The first thing that strikes one are these mendicants:
Theirs seems to be a pretty organized economic activity; here they are, accepting alms...
You can see one of them putting the plate with the coins to his forehead as a mark of gratitude and respect. The plates are marked with the "naamam" that Vishnu wears on His forehead..and with the "shankha" (conch) and "chakra" (wheel)that are in His hands.
But what tickled me pink was the bike tucked away behind them:
Did the moped belong to the temple priest? Or did one of these beggars make enough money to own it, and zoom off on it at the end of the day? I lacked the courage to ask them, preferring to speculate!
I have posted a picture of the brass vessel that these mendicants use in this post:
and a detail of the sculpture at the corner of the temple, here:
Here is the temple vimana or gopura:
This gopura has very computer-savvy-IT sculptures...heh, heh, because...in the centre of the picture, you can see Vishnu with his "laptop" (who is Lakshmi, the goddess of wealth!)
I loved this "garage" for the wheels and yoke of the temple Ratha. Note the pot of drinking water with a "tumbler"(that's what that small steel vessel is called)and of course the ubiquitous mineral water bottle...and even funnier, note the little framed photographs of various gods (I think that's Ayyappa). Even in a temple premises, apparently, there need to be other such pictures apart from the idols around! I am amazed by the need for such plurality....Hinduism has 33 crore gods and goddesses!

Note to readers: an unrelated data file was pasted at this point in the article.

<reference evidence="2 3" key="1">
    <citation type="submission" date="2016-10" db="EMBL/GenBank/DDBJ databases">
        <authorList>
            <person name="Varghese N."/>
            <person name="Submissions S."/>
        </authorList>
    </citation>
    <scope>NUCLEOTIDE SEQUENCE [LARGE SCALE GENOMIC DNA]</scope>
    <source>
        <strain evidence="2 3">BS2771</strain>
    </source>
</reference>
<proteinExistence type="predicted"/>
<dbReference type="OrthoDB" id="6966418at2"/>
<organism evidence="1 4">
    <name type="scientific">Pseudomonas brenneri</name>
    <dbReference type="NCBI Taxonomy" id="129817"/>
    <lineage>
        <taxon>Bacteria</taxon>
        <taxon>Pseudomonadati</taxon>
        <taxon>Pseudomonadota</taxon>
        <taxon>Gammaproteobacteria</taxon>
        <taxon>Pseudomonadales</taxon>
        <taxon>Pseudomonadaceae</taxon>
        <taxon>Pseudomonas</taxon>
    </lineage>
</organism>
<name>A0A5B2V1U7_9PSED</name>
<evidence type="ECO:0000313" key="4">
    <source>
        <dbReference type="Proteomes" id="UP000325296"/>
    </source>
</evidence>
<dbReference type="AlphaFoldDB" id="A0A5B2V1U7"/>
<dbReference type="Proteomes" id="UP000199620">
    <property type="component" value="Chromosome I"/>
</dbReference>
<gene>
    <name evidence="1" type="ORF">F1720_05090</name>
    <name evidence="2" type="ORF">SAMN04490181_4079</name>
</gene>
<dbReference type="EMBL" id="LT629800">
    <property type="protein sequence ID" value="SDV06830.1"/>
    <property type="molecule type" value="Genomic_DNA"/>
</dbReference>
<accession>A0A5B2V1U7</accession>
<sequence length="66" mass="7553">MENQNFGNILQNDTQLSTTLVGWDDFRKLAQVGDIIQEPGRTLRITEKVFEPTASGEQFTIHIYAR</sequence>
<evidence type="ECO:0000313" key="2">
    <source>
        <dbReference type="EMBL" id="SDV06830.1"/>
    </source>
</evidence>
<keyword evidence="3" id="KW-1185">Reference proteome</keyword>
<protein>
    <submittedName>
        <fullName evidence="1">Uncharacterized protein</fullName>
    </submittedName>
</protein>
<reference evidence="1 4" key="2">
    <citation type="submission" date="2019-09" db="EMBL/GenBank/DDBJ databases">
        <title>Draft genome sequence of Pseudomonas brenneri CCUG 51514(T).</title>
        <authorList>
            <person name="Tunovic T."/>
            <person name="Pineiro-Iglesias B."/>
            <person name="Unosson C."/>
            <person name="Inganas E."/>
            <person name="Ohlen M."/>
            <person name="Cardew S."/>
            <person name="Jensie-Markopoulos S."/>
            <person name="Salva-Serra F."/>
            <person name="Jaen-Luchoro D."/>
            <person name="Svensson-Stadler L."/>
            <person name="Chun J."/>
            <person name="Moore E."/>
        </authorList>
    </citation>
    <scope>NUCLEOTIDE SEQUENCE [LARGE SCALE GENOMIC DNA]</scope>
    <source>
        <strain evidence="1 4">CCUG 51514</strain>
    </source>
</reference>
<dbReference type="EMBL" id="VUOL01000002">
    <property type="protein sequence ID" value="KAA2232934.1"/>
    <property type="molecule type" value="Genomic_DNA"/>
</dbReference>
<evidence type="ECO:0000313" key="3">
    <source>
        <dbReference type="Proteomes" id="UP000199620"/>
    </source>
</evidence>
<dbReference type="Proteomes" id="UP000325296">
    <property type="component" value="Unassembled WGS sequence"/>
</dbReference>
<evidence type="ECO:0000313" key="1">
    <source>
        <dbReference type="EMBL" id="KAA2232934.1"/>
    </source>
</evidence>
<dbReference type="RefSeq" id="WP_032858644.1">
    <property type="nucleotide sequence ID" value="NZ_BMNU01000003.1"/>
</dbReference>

Here's another "set of wheels"--not an American automobile, but really a set of wheels.... (isn't the wood gorgeous!) stacked near the wall of the temple:
Here are the vessels in which the temple prasad (food offered to the deity) is made:
And here's a lot of food that seems to have been just thrown away, surely a crime in a country like ours!
A country where food is still cultivated in the age-old fashion:
Nearby is another temple. Temples usually have a small figurine of the main god or goddess at the rooftop; this one is that of Durga, astride the lion (isn't that funny, in an area which is close to a tiger reserve!)...
Almost all temple walls are painted with red and white stripes in south India; I really don't know why. This building itself has been painted red!
I am closing with this picture, for asakiyume, of the monsoon in the hills:
And this lovely picture of a ..er...jumbo traffic jam at the Bandipur Forest Reserve reception area, from where jeeps take visitors into the forest (you can see the red-and-white road-block lever which is up right now)....
Going to Bandipur again next week....I do love the place!